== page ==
Most traditional time management philosophies are grounded in four principles: Plan, Prioritize, Schedule, Implement.
These steps work for some people, but not for others, because they contain some inherent flaws for one-half of the population of the world.
Left Brained people are driven by goals while Right Brained people are driven by creative instincts. While all of us reflect both Right and Left Brain tendencies, each of us have tendencies toward one side or the other.
The problem is that time management systems rely on rules and right brain people are not tuned in to following rules consistently.
Time management is designed to increase your productivity, yet most systems ignore the free-flow time required for innovation and creativity.
Traditional time management encourage focused time. This ignores the millions of people who thrive on multi-task time. Multi-task time involves the movement from one task to another, progressing in each without necessarily completing one before moving to the next. Every time you feel blocked in a project, moving to another will reinvigorate you. Unconsciously, you are still working on the first project. When you return to the initial project, you may have developed new and innovative responses to continue it to its conclusion.
Where in Time Management philosophies do you “schedule” play time or leisure within a work day. Certainly some of us (Left Brain people) can focus on work, going from one subject to another from early in the morning to late in the afternoon. But many of us would actually profit from a break in the day. A walk, a break, or simply daydreaming can be a mini-vacation, reinvigorating you for the rest of the day.
Planning: the “To Do” List
Our left brain friends create a “To Do” list by defining what must be done today. However many of us would profit more by creating lists of what could be done today. And why should a “To Do” list be limited to your work efforts? Don’t you live a 24 hour day? Why plan an eight to ten hour day? The creation of the list itself for Right Brainers could develop new ideas while the Left Brainers concentrate on what is most important on their current agendas. List generation can still be done by people of both propensities, but one develops a list of responsibilities while the other develops a brainstorming session with a list of possibilities as the result.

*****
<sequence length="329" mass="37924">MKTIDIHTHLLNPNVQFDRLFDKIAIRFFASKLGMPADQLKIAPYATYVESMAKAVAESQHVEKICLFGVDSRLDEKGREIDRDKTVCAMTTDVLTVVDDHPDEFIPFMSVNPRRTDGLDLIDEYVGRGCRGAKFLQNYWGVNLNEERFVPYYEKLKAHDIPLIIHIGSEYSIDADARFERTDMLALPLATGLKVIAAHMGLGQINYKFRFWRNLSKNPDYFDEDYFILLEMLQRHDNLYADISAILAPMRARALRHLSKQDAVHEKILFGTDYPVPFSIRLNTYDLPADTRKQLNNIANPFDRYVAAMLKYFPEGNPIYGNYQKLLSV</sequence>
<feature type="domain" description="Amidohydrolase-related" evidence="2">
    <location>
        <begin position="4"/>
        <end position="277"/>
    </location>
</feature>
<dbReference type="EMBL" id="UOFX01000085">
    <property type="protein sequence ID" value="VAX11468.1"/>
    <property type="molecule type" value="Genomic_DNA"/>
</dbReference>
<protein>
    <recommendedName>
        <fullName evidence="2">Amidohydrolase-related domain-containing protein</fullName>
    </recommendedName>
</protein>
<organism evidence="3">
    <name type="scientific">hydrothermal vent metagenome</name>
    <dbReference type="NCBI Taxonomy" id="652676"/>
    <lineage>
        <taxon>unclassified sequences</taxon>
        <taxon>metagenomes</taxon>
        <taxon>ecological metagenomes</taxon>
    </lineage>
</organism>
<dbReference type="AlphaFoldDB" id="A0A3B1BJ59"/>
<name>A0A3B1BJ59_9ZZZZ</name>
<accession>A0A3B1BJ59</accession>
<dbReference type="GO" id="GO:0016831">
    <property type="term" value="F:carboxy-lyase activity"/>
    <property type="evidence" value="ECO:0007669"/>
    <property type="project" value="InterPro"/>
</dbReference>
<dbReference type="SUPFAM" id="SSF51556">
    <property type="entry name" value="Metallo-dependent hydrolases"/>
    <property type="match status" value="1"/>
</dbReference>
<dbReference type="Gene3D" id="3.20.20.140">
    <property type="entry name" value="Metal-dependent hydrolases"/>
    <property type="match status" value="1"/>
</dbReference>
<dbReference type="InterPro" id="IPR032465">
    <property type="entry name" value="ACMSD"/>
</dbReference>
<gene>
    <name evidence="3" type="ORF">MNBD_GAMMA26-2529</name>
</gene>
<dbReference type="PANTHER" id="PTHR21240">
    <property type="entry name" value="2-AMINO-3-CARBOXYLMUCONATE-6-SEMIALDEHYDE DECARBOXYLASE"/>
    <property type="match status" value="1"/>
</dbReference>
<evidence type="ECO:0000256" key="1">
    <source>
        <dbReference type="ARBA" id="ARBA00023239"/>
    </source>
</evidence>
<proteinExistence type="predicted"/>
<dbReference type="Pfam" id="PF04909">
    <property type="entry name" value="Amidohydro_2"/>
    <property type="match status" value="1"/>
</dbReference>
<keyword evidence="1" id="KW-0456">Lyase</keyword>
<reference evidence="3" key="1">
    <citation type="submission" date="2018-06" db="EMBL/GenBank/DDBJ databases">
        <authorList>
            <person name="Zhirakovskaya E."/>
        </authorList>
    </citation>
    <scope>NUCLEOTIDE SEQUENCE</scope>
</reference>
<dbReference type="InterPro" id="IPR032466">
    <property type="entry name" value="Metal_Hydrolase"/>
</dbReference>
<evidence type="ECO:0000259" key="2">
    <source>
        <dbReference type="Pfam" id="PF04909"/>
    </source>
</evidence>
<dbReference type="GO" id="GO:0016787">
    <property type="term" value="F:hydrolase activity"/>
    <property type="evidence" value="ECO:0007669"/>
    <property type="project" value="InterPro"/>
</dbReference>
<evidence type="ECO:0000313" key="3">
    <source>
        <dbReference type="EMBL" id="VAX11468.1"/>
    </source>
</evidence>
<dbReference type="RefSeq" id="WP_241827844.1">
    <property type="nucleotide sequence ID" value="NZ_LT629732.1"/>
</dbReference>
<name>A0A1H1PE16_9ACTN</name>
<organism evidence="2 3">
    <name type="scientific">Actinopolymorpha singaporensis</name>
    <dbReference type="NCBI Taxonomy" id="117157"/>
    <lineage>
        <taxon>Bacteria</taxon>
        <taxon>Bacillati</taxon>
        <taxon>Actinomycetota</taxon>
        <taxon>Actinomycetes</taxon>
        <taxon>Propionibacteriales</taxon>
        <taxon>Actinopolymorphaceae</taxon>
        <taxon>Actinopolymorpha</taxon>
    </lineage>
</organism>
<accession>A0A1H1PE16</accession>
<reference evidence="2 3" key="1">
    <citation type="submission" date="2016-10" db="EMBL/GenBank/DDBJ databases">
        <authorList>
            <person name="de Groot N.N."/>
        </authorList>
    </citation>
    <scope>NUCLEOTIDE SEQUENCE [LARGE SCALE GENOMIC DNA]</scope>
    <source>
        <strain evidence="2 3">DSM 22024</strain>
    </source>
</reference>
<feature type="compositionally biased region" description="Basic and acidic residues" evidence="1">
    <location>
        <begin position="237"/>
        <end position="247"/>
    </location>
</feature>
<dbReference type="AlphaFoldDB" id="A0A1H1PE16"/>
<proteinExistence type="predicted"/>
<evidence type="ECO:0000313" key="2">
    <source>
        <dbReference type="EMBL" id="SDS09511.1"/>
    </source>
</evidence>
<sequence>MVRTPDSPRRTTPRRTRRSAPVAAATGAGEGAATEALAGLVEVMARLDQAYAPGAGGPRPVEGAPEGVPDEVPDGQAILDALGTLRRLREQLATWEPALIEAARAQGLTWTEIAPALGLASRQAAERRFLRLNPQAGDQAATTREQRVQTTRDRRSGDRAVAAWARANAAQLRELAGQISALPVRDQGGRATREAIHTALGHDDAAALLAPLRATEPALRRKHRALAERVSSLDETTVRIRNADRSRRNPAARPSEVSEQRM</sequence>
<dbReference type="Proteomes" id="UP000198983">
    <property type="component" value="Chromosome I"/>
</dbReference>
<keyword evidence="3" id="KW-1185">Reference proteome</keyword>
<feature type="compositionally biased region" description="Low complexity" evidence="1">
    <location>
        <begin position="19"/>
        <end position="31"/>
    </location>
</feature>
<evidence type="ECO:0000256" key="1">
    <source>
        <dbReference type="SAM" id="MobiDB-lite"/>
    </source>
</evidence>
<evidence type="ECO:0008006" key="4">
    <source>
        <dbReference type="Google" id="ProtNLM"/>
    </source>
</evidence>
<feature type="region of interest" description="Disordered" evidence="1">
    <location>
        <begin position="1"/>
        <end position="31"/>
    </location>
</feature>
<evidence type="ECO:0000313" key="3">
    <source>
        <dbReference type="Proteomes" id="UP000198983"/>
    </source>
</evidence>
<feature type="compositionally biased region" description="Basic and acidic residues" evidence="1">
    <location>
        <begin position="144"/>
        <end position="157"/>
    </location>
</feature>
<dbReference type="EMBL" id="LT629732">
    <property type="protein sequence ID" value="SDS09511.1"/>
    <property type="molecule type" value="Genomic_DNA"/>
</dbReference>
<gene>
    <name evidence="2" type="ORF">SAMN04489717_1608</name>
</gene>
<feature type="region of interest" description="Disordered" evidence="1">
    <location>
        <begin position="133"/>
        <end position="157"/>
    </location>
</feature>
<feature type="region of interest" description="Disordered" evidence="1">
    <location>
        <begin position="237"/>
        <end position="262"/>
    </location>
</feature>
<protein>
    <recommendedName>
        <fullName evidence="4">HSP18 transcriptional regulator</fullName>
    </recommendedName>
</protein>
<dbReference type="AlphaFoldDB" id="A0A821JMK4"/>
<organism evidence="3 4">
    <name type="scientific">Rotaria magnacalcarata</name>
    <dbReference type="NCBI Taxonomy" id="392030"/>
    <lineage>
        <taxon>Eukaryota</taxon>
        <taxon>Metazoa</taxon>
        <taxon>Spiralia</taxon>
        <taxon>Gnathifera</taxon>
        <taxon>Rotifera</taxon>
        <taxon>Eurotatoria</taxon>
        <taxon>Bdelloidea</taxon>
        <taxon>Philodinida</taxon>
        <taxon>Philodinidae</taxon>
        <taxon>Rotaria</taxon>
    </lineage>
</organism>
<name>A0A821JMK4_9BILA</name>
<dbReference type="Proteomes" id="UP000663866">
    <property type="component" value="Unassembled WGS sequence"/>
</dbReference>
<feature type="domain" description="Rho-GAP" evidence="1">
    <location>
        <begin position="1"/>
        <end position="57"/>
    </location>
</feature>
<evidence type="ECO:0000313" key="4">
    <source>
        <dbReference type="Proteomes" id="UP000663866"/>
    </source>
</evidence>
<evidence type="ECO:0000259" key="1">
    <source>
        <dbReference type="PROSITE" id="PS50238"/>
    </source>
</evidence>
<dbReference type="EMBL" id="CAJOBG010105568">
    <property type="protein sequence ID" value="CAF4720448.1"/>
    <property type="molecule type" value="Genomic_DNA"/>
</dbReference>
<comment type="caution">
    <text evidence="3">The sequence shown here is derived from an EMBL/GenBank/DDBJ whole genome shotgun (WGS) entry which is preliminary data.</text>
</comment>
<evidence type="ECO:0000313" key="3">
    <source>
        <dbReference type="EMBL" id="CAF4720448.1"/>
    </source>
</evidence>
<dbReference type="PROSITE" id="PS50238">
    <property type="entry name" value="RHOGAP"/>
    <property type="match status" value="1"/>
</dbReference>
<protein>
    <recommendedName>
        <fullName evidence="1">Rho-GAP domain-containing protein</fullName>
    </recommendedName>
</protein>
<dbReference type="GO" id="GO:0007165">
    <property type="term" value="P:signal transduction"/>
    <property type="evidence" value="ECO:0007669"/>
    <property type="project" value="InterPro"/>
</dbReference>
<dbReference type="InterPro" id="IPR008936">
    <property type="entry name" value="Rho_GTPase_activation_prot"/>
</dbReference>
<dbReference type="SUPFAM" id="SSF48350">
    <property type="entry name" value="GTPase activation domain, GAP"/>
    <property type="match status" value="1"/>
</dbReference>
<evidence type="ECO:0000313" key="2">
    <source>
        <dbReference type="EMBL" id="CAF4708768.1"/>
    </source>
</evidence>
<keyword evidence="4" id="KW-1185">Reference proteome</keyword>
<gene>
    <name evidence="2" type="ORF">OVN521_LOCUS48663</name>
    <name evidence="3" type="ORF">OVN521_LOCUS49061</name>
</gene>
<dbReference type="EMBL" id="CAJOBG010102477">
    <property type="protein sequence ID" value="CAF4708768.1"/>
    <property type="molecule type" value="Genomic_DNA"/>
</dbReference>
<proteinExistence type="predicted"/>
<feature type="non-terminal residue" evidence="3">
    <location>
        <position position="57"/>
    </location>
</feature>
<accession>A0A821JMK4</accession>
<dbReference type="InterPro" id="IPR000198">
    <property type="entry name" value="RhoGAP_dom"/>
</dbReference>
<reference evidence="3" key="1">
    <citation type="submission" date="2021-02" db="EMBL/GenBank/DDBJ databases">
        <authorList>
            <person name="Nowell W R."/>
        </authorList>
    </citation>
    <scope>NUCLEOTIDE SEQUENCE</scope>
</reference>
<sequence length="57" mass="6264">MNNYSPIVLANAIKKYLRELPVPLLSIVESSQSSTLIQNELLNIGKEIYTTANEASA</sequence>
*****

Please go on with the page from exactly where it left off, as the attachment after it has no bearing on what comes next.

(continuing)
Prioritization: A Thousand Shades of Gray
The Left Brainer sees this as a clear and concise activity. He can clearly determine what’s most important, second, third and so on. The Right Brainer looks at his list and says, “BUT THEY’RE ALL IMPORTANT!!” It is difficult for him to distinguish between the planned activities because many run into each other.
Scheduling and Implementing: The Dreaded Calendar
Some of us can use a scheduling calendar, keep it close to us, changing it when necessary to monitor our progress. Others will forget to change, add or move appointments. They will forget to take the calendar with them, so when something comes up they either try to commit it to memory or write it on the Right Brainer’s favorite office supply, the “Post-It Note”. While the Left Brainer can follow a schedule, the Right Brainer considers the calendar schedule as a starting place — a guideline — not as the “bible” for the day. The Right Brainer welcomes interruptions, especially if they are creative, and is likely to obviate the schedule if something comes up considered “more important”. The Left Brainer, on the other hand, is just as likely to schedule the new “hot topic” for tomorrow, continuing the current schedule to it’s conclusion.
There is no value judgement here. We are simply noting that the Time Management taught by the books and seminars are only valid for the Left Brainers. They simply don’t matter to the Right Brainers. They will attend the seminars, agree that the principles are great and disregard them when the need for flexibility arises. Unfortunately, they become frustrated because they recognize their inability to follow that the industry considers appropriate time management techniques.